Crosby Granger Architects are the inspecting Architects to St. Helen’s Church, a Grade I listed church that was recently admitted onto Historic England’s Heritage at Risk Register due to the condition of the masonry. The magnesian limestone had been pointed in a cement based mortar that was causing the heavy and rapid deterioration of the solid core masonry. To the chancel particularly, this, coupled with ingress at the wallhead had caused the medieval earth-core masonry to wash out, and to saturate the stonework from the inside out.
Phase 1 was completed in 2017, and saw the chancel re-roofed to resolve the issues of water ingress at the wallhead. This then allowed a period of drying of the stonework before the second phase of works was commenced.
With thanks to a major funding grant from the National Lottery Heritage Fund, Phase 2 was completed in 2019 that included a substantial stone conservation exercise to the entire building envelope, including stone repairs, indents, mortar repairs, friable stone stabilisation, complete re-pointing and localised thrown rough-casting to areas of vulnerable rubble, followed by traditional limewashing to all of the medieval rubble masonry to add an additional layer of protection in the traditional style.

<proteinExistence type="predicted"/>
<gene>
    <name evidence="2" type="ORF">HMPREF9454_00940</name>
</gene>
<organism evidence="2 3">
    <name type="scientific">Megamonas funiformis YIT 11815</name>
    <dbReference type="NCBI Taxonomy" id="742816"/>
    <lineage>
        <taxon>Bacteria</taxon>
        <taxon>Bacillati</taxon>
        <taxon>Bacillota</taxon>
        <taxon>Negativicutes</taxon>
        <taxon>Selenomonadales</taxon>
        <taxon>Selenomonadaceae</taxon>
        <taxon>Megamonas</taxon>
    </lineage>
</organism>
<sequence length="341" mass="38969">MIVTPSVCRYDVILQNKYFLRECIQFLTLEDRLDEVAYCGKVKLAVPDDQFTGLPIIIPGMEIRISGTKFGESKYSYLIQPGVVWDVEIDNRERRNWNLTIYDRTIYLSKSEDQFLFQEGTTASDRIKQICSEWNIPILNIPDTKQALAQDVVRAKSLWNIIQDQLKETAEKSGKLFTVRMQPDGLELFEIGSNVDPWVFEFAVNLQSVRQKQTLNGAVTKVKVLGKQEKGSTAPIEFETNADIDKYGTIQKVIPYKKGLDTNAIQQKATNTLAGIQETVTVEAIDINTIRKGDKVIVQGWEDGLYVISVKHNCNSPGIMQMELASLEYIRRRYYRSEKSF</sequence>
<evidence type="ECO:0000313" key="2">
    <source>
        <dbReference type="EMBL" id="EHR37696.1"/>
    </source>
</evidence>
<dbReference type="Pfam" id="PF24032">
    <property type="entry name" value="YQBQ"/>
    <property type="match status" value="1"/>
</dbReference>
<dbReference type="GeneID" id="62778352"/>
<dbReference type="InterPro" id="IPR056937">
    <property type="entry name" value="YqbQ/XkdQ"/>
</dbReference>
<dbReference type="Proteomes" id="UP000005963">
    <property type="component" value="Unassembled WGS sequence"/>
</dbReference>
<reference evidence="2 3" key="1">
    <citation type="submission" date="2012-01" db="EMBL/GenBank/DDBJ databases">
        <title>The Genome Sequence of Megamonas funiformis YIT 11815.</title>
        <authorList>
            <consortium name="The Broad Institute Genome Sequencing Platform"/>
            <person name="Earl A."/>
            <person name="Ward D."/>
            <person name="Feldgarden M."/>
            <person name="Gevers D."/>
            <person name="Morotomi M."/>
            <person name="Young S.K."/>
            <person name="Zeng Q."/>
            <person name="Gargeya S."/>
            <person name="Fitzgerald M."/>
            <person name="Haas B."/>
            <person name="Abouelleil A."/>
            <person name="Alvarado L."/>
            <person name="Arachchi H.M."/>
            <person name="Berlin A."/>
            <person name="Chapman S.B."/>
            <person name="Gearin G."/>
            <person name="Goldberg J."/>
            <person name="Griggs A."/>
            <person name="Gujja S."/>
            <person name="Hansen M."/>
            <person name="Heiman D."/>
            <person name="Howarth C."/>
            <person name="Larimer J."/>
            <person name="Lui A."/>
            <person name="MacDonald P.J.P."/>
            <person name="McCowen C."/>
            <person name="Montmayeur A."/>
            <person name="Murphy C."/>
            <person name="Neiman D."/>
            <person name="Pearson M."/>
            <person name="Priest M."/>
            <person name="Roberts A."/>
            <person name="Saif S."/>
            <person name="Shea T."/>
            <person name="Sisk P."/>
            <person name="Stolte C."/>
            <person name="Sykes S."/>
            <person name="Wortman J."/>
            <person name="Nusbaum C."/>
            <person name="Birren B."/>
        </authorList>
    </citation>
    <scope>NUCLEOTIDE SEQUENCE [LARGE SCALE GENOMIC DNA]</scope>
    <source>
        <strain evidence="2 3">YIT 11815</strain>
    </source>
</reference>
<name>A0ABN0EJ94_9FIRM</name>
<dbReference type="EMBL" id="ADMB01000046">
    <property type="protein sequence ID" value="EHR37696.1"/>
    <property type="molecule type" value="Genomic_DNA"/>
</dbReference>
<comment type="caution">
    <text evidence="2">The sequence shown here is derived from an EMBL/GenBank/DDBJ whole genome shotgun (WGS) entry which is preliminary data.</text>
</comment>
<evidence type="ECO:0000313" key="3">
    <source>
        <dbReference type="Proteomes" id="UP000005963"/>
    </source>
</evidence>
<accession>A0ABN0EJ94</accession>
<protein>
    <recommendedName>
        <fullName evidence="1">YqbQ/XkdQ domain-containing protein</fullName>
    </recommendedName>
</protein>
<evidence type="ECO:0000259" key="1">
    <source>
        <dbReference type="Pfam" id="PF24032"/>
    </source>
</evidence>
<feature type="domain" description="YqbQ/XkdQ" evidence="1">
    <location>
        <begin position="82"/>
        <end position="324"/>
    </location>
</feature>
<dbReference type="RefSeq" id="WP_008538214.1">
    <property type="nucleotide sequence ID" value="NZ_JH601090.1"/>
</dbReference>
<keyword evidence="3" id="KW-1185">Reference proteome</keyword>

Through careful opening up works during the project development phase, and investigations and consultation with a Materials Analyst we developed a repair mortar that was both compatible with the existing mortar, some of which was earth-based, as well as being an appropriate match for the very soft magnesian limestone.
As part of the main stone conservation project we assisted in facilitating the activities schedule, which included craft skills training, interpretation information, investigative archaeological digs, and a new guidebook.
DISCIPLINES COVERED IN COMMISSION:
• Site evaluation and historic building assessments including structural surveys,
• Production and review of Heritage significance statements,
• Technical advice on details of conservation and design for listed buildings,
• Application and gaining of statutory consents,
• Consultation with Historic England regarding the church’s admission onto the Heritage at Risk Register and agreement of repair methods,
• Consultation with a range of professional disciplines.
Set in an urban context in a poor and deprived area of Gateshead, St Chad’s was built as a ‘Cathedral for the Workers’ and is now on the Historic England Heritage at Risk register. The looming exterior does not prepare one for the shimmering interior, rich with a mix of high-gothic and rich fixtures and fitting from the Arts and Crafts Movement.
Set within the idyllic village of Grasmere, right in the middle of the LDNP, the commission included research and understanding of the existing condition of the fabric and major alterations.
We were appointed to carry out the historical research, assessment, and strategic management review, and develop and publish a Conservation Management Plan for Furness Abbey and Piel Castle, both in the Guardianship of English Heritage.